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  1. How do I change the location on the Weather widget?
  2. How do historical events, birthdays, and anniversaries get added or updated?
  3. What's the Wassa Widget do?
  4. How do I create a favorite search?
  5. How do I use the Image Viewer widget?
  6. How do I use the Letterboxing News widget?
  7. How is the Box of the Week selected?
  8. Can we suggest facts and birthdays for the This Day in History widget?
  9. What's the Billboard widget do?
  10. Why does the last login seem to be incorrect?
  11. Why is a column missing from My Page?
  12. What is the astro widget?


How do I change the location on the Weather widget?


Click the little picture of the pencil in the title bar. It's the button that allows you to set your preferences on a widget. In the case of the weather widget, you can set the zip code for the area whose weather you want to follow. At this time, only US locations are supported. (If you know the zipcode of the town you want weather for!!)

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How do historical events, birthdays, and anniversaries get added or updated?


AQ administrators and hand-picked volunteers can add, edit, and remove historical events and birthdays for the This Day In History widget. More often, it's the Green Tortuga who's doing the data entry.

The list of AQ anniversaries can be custom set to use your own list of friends if you edit the widget. Create a contact group with the folks whose anniversaries you want to be notified of, then set the widget to use that contact group.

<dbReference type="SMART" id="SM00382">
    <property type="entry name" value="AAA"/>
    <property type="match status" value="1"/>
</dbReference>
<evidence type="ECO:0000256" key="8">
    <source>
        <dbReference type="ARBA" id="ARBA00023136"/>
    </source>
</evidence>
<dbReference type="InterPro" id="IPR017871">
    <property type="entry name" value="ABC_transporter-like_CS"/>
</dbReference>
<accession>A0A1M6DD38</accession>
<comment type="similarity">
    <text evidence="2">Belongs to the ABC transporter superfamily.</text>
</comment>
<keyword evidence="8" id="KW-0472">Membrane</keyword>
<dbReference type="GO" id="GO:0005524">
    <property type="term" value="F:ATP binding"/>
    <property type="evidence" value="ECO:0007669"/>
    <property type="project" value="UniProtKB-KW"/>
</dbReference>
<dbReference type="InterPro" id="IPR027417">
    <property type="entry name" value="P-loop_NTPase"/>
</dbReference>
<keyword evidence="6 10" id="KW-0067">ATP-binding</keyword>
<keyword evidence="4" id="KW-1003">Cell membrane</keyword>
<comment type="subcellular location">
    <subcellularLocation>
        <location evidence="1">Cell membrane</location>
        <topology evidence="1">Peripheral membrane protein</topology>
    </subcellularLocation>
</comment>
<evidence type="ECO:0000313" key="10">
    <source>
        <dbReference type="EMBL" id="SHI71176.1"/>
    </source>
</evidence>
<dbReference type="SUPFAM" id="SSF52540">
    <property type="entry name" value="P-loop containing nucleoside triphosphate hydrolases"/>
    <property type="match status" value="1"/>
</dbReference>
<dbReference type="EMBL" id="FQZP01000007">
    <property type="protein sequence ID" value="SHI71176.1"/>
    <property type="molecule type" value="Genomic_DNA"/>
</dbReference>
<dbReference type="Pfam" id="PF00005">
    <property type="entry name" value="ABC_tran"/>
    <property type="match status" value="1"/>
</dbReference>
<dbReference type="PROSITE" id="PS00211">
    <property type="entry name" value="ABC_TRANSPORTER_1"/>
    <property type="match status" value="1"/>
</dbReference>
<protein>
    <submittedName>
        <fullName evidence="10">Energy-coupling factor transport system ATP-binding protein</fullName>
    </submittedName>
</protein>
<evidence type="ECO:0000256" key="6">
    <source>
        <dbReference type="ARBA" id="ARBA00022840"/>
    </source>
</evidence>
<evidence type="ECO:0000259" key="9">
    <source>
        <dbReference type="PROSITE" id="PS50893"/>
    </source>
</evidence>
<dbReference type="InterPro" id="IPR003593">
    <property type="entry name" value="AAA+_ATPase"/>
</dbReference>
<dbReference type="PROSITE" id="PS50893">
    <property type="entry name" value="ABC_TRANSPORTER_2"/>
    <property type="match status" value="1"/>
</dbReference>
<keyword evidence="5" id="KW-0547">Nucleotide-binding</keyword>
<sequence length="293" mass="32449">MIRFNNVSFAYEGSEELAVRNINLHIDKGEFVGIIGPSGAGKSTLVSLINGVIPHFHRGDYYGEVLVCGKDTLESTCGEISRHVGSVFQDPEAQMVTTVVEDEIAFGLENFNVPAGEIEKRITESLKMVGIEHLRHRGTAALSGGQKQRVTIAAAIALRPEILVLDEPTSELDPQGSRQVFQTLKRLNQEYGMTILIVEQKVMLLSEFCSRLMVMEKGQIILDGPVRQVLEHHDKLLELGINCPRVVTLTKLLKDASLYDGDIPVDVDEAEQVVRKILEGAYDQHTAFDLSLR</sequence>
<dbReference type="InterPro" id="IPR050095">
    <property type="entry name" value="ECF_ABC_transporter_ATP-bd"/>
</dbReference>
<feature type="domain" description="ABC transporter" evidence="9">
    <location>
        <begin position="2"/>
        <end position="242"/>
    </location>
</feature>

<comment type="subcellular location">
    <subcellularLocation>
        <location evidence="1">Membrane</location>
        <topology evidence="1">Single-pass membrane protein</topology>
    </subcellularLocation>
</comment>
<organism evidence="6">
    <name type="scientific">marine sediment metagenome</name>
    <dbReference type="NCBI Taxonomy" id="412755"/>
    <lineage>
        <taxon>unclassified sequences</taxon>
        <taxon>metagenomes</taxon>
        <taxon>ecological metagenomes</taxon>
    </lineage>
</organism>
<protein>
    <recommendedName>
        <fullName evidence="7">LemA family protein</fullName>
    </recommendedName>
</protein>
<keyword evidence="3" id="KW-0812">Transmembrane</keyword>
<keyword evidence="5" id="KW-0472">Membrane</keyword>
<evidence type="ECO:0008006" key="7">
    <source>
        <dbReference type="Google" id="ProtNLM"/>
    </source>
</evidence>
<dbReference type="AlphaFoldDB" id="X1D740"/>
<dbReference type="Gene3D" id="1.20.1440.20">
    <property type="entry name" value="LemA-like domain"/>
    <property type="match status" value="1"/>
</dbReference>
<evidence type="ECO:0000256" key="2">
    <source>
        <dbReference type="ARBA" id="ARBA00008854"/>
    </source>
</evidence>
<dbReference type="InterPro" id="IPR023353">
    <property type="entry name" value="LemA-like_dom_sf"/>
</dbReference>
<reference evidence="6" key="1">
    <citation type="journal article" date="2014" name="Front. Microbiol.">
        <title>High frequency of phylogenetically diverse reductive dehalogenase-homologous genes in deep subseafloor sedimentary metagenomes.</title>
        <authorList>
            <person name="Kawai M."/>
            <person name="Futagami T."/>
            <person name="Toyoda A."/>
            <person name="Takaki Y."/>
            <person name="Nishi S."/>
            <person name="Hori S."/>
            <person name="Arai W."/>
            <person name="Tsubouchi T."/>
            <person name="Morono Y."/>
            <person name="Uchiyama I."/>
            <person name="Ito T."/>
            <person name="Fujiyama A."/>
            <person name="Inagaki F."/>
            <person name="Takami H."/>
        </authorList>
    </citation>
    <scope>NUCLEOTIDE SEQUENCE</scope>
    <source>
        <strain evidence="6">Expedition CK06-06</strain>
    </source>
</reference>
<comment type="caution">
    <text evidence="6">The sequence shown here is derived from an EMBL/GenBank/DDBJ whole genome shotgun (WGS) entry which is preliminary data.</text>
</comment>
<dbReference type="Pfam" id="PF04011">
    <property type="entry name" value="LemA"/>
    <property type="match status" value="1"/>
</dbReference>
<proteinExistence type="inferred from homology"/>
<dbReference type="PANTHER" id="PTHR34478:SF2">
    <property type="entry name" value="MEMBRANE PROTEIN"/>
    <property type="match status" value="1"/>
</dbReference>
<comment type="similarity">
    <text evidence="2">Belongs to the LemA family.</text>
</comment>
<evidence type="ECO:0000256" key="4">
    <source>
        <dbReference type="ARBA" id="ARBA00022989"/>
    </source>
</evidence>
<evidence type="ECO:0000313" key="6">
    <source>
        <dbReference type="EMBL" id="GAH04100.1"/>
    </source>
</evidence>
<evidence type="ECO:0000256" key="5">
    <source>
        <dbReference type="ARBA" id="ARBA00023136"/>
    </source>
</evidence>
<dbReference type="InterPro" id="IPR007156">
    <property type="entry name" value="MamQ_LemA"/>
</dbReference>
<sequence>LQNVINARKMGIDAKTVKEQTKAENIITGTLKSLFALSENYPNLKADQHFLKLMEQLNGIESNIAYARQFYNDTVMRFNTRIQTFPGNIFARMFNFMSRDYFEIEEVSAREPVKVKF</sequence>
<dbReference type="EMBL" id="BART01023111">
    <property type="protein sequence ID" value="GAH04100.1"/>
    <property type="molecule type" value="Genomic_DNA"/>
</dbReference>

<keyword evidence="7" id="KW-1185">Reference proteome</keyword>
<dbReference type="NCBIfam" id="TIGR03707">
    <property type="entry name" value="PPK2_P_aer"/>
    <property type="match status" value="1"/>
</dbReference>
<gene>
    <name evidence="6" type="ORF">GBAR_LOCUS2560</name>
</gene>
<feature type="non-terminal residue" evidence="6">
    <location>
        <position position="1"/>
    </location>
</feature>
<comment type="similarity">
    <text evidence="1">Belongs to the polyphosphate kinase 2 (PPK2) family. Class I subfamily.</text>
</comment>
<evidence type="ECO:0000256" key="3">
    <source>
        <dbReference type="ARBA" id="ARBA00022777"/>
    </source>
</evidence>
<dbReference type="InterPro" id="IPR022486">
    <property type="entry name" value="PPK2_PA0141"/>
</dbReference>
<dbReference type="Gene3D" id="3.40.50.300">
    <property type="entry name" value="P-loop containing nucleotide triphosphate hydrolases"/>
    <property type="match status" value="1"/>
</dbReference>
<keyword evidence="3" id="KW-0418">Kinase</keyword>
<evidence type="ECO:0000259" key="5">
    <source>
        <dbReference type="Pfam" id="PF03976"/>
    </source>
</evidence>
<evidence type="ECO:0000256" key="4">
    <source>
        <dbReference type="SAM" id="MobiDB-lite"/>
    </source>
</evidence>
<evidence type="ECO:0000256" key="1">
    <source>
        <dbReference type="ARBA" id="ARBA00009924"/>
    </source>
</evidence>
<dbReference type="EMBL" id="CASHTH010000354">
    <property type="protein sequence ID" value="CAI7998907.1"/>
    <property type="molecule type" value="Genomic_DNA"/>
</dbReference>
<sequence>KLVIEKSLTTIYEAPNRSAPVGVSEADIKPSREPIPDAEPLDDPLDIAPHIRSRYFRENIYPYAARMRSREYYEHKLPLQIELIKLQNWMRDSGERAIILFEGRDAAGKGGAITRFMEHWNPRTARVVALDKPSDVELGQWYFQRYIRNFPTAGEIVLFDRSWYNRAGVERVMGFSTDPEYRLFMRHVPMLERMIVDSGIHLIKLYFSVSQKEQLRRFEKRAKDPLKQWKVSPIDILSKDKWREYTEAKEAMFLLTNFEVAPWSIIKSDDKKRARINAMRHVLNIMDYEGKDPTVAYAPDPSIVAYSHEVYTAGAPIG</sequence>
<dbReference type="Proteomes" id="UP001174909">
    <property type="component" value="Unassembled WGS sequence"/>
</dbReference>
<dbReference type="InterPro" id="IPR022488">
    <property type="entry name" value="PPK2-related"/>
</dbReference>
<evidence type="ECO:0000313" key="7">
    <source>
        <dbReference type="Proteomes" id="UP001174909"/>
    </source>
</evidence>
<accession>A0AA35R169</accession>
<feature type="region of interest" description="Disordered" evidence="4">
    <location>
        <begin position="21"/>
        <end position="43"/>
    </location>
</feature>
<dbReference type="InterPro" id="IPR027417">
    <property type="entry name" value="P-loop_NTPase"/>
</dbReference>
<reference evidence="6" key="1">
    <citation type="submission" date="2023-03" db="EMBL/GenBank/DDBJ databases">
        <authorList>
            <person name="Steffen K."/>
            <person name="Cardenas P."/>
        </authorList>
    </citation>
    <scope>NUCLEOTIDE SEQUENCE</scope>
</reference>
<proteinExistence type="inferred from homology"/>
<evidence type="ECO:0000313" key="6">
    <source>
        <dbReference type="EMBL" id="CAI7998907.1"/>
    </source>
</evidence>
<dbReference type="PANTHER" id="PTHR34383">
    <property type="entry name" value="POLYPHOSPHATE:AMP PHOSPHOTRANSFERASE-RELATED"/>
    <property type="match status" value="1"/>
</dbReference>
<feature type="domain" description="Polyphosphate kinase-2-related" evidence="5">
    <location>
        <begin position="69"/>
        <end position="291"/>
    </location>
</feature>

If no contact group is specified, Atlas Quest will automatically list more of the noteworthy members who have an anniversary. Given the sheer numbers of people signing up every day, it's not really practical to display every anniversary. So the widget will only include members who have signed in within the past year and have large numbers of plants, finds, or are active message board participants whose names you're likely to recognize.

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What's the Wassa Widget do?


This Widget will choose a random day, and display the Funniest Post of the Day, as determined by the number of times people voted via the [ Funny ] button.
Enjoy!

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How do I create a favorite search?


Run a search like you normally would. Use a Simple Search or an Advanced Search. Run a search for letterboxes, groups, or events. When looking at the search results, you'll see a link in the upper-right corner of the page called "Save Search." Click it, give the search a name, and you've saved a favorite search!

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How do I use the Image Viewer widget?


Click the Edit option—it's that pencil in the title bar—then include an optional name for the image (it'll be displayed in the titlebar for the widget instead of "Image Viewer"), and the URL for the image you want to see.

Remember, though, that the URL must point directly to the image you want to see. Pointing to a webpage with your image is not sufficient. Most images on the web typically end with the extensions JPG, JPEG, GIF, or PNG, but many others are available. A quick test is to type the URL into your browser's address bar. If you see a picture and nothing but a picture, it's a valid URL you can use. If you see an entire webpage, it won't work.